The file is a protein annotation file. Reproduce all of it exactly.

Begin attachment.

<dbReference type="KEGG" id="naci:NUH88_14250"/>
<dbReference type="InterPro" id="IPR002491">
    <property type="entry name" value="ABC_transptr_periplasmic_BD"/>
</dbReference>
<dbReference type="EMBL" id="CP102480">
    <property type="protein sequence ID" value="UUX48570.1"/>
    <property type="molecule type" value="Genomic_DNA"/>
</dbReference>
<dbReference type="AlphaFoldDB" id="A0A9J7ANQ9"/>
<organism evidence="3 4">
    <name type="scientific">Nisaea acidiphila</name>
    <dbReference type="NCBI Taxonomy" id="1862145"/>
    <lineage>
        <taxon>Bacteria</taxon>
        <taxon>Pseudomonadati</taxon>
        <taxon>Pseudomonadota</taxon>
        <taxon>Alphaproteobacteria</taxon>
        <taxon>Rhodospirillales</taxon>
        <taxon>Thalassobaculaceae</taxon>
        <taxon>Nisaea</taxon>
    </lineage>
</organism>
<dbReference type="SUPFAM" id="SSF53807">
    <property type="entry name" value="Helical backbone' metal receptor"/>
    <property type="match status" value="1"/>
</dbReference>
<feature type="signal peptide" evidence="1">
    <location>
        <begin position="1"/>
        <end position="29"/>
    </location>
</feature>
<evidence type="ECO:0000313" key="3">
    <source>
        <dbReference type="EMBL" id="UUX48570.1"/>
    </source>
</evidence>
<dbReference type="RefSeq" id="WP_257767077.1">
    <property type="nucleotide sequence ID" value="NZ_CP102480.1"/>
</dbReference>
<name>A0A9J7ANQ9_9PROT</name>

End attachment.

<dbReference type="KEGG" id="naci:NUH88_14250"/>
<dbReference type="InterPro" id="IPR002491">
    <property type="entry name" value="ABC_transptr_periplasmic_BD"/>
</dbReference>
<dbReference type="EMBL" id="CP102480">
    <property type="protein sequence ID" value="UUX48570.1"/>
    <property type="molecule type" value="Genomic_DNA"/>
</dbReference>
<dbReference type="AlphaFoldDB" id="A0A9J7ANQ9"/>
<organism evidence="3 4">
    <name type="scientific">Nisaea acidiphila</name>
    <dbReference type="NCBI Taxonomy" id="1862145"/>
    <lineage>
        <taxon>Bacteria</taxon>
        <taxon>Pseudomonadati</taxon>
        <taxon>Pseudomonadota</taxon>
        <taxon>Alphaproteobacteria</taxon>
        <taxon>Rhodospirillales</taxon>
        <taxon>Thalassobaculaceae</taxon>
        <taxon>Nisaea</taxon>
    </lineage>
</organism>
<dbReference type="SUPFAM" id="SSF53807">
    <property type="entry name" value="Helical backbone' metal receptor"/>
    <property type="match status" value="1"/>
</dbReference>
<feature type="signal peptide" evidence="1">
    <location>
        <begin position="1"/>
        <end position="29"/>
    </location>
</feature>
<evidence type="ECO:0000313" key="3">
    <source>
        <dbReference type="EMBL" id="UUX48570.1"/>
    </source>
</evidence>
<dbReference type="RefSeq" id="WP_257767077.1">
    <property type="nucleotide sequence ID" value="NZ_CP102480.1"/>
</dbReference>
<name>A0A9J7ANQ9_9PROT</name>